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Activists want to keep a Champaign post office and dozens of employees from moving to Chicago

Protestors against the Post Office changes holding up signs at the public input meeting hosted by the US Postal Service on Tuesday, March 12 at the University of Illinois' YMCA.

CHAMPAIGN – People gathered in Champaign this week to protest a proposal by the United States Postal Service to change operations at the Champaign Processing and Distribution Center on Mattis Avenue.

The USPS proposes to turn the facility into a local processing center rather than a processing and distribution center.  There will be $7.4 million in other chances, including an update to the center’s layout, flooring, lighting and employee common areas.

“It’s not only good for the Postal Service, it’s not only good for employees, it’s good for the community,” said US Postal Service Spokesperson Tim Norman. “It’s going to lead to better service and better efficiency on getting the mail.”

The proposed changes will also impact 70 employees and four management employees. Some postal workers might have to relocate to the southern Chicago area or take new positions.

“The one thing that we’ve emphasized, the plant is not closing, and there’s not going to be any career layoffs, there might be some changes here and there.” said Norman. 

The proposed changes do not sit well with a crowd who gathered on Tuesday. They rallied at the University of Illinois and then attended the postal service’s public input meeting.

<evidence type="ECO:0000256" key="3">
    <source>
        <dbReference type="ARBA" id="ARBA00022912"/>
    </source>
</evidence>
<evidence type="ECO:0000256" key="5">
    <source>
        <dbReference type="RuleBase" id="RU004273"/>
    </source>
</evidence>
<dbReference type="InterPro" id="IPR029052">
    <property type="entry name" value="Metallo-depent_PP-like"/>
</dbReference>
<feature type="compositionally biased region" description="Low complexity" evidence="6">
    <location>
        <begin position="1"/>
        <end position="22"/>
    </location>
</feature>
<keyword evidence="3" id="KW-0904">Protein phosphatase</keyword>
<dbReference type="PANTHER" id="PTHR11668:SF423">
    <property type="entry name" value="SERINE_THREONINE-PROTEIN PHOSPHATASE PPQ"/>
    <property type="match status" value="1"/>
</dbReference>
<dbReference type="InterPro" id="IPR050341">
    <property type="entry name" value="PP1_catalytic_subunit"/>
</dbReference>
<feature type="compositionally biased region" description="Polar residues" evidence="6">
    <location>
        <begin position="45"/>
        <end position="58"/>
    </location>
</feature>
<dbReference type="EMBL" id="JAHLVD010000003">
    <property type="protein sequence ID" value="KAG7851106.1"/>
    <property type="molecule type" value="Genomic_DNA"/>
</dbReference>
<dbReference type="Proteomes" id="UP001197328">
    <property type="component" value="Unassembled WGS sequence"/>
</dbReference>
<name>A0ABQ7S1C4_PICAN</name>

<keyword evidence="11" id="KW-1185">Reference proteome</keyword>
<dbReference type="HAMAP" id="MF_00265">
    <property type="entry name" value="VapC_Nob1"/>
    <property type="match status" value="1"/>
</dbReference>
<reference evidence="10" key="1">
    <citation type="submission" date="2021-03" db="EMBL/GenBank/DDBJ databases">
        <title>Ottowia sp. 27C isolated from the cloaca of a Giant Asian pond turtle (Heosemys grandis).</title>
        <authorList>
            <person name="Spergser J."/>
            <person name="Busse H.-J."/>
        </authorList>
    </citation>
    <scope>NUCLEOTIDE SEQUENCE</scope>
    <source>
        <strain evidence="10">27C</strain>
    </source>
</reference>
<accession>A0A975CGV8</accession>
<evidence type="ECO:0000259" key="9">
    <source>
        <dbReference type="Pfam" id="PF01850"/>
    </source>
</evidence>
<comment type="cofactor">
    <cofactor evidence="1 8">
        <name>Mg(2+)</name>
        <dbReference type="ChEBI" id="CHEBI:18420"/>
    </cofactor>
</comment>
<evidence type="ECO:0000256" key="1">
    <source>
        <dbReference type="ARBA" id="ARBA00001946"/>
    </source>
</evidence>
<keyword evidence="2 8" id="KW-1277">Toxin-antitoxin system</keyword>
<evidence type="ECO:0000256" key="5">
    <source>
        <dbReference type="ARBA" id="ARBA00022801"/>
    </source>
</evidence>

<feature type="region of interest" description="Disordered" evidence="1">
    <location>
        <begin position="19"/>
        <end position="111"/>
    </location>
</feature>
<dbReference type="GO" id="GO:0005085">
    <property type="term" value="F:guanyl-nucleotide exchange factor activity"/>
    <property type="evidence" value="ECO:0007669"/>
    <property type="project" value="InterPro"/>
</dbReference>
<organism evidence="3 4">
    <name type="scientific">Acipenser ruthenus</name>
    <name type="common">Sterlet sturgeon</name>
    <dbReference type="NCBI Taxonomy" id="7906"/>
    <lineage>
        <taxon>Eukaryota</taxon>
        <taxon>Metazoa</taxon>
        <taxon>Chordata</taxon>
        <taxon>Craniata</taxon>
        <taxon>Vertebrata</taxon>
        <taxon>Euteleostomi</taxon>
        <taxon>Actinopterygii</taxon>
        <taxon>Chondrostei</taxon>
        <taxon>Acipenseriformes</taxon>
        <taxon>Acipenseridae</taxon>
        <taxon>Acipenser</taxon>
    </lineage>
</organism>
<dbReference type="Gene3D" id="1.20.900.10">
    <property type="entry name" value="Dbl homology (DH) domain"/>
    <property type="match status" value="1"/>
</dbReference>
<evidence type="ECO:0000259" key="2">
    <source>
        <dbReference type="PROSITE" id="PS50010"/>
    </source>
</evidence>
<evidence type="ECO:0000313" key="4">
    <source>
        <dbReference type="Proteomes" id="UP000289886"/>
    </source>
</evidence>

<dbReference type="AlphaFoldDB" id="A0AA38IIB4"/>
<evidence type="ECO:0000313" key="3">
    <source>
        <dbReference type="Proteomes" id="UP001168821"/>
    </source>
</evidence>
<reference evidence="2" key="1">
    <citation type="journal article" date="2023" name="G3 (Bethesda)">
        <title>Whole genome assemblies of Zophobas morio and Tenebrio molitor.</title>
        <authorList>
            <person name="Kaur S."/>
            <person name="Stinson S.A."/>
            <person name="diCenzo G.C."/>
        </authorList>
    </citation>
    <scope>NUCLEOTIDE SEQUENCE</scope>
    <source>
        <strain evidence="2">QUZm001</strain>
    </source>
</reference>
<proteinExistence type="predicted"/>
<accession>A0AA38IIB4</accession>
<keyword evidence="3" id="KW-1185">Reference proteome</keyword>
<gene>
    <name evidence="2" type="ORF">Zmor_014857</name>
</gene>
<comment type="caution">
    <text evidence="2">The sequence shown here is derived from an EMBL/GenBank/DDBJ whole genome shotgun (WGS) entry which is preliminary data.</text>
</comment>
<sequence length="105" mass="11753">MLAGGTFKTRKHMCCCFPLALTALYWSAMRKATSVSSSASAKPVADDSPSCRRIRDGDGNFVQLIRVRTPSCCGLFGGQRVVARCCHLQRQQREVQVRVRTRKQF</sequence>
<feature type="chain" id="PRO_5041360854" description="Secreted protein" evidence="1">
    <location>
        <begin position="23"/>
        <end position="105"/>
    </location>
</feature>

“None of our jobs are secure, as long as they’re trying to cut costs and downsize the postal service.” said Barbara Bridges, an employee of the post office on Mattis Avenue.

The guarantee for career employees to be able to relocate does not extend to non-career employees. 

“It’s a flexible workforce,” said Norman. “There’s a lot of turnover with flexible employees.”

Bridges says she disagrees with Norman’s assessment of the flexibility of non-career employees.

“It’s not flexible to the people who occupy those jobs, you know, that’s their livelihood,” said Bridges.

More than that, Bridges and many others are concerned for what the impact on the 74 employees could mean. 

“If they don’t accept the job that they’re offered, then it’s considered that they’ve quit,” said Bridges. “It’s kind of an underhanded way of cutting jobs without the decency of admitting that that’s what they’re doing. People are afraid that they’re going to have to move – uproot their families and up in their lives just to keep their jobs, and that’s not fair.”  

Norman said people have until March 27 to provide input on the proposed changes to the post office on Mattis Avenue. Click here to see the online survey.

“We need to modernize,” said Norman. “It’s been about 15 years; it should have been done a lot sooner than that.”

Activists agree with Norman, but they still take issue with these specific modernizations.

“I understand that they need to modernize systems, but we want them to modernize systems and make things better while still keeping good union jobs that are part of keeping our community afloat,” said Leslie Owens with Party for Socialism and Liberation. 

Central Illinois congresswomen Nikki Budzinski and Mary Miller sent a joint letter asking the postal service to maintain the Champaign Mail Processing and Distribution Center. In a letter to Postmaster Louis DeJoy, Budzinski and Miller said a plan to downsize the center would mean worse delivery rates

Mae Antar

Mae Antar

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